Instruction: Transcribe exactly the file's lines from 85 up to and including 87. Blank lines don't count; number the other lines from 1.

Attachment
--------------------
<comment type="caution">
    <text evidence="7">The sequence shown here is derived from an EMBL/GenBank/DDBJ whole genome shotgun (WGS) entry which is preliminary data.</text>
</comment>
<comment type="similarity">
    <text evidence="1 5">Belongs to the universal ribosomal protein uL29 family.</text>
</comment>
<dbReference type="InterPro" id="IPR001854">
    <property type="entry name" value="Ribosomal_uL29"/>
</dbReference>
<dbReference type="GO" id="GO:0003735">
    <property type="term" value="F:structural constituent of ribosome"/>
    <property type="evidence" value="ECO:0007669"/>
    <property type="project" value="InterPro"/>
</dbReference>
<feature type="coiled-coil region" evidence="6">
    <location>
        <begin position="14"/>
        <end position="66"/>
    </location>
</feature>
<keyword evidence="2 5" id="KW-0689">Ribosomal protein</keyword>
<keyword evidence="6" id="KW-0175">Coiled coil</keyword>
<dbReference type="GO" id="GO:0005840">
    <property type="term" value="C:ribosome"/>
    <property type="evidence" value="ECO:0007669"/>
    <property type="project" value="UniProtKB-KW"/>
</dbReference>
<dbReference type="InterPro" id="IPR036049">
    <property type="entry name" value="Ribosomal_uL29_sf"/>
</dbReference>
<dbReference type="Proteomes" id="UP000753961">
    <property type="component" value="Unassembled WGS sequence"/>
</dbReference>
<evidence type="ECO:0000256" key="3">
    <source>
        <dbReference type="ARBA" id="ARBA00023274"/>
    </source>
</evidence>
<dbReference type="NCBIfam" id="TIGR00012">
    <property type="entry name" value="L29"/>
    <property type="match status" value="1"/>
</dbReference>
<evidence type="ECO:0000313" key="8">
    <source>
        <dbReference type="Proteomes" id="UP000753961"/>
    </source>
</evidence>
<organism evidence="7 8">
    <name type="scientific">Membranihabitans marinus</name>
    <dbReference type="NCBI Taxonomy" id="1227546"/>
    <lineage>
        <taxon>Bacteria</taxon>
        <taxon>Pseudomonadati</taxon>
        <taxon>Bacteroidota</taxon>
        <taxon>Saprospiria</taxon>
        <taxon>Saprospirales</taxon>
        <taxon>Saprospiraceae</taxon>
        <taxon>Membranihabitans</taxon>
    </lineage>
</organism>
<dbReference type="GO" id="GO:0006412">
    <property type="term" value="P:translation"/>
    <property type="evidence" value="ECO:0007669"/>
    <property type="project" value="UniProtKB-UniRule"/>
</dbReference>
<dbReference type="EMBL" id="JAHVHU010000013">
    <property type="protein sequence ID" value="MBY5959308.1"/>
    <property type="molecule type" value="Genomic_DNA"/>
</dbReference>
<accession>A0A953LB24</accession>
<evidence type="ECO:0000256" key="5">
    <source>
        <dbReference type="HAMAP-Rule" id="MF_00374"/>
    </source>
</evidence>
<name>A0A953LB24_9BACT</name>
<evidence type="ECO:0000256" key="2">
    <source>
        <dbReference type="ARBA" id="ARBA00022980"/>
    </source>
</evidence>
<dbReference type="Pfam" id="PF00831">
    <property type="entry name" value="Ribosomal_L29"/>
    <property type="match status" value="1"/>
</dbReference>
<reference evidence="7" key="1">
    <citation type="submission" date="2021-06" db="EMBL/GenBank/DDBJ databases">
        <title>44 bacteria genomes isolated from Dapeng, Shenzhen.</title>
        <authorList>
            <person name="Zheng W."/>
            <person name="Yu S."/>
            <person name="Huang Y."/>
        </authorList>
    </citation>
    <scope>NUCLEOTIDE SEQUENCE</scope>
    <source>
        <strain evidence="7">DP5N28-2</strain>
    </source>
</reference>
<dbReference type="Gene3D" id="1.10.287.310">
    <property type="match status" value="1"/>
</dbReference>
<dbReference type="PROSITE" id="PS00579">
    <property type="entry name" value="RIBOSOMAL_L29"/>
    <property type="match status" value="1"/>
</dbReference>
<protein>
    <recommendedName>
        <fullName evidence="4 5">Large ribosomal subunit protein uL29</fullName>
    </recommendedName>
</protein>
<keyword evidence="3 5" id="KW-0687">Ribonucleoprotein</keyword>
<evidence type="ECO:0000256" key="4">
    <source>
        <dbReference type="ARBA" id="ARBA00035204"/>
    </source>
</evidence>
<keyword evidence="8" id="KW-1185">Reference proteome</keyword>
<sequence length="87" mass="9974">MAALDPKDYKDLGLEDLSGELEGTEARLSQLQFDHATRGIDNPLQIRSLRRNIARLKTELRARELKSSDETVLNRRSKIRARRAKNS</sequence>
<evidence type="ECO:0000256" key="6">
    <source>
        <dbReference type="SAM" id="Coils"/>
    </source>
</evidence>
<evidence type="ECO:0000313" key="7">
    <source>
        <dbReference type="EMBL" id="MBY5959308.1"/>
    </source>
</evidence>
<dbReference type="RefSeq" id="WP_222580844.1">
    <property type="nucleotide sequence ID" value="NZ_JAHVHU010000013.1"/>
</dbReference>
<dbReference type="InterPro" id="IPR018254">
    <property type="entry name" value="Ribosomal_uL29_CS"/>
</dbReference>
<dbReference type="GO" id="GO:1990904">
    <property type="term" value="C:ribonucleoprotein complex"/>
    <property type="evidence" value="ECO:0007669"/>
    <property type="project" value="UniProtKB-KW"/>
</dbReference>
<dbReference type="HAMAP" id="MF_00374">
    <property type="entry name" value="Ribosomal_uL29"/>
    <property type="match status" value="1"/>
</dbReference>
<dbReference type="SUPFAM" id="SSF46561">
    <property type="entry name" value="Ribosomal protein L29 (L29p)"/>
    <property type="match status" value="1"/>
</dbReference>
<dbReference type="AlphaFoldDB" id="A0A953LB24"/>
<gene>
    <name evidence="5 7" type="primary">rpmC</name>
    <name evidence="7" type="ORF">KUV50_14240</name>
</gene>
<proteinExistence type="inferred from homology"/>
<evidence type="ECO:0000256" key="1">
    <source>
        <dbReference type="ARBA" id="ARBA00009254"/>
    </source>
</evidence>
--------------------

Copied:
</dbReference>
<reference evidence="7" key="1">
    <citation type="submission" date="2021-06" db="EMBL/GenBank/DDBJ databases">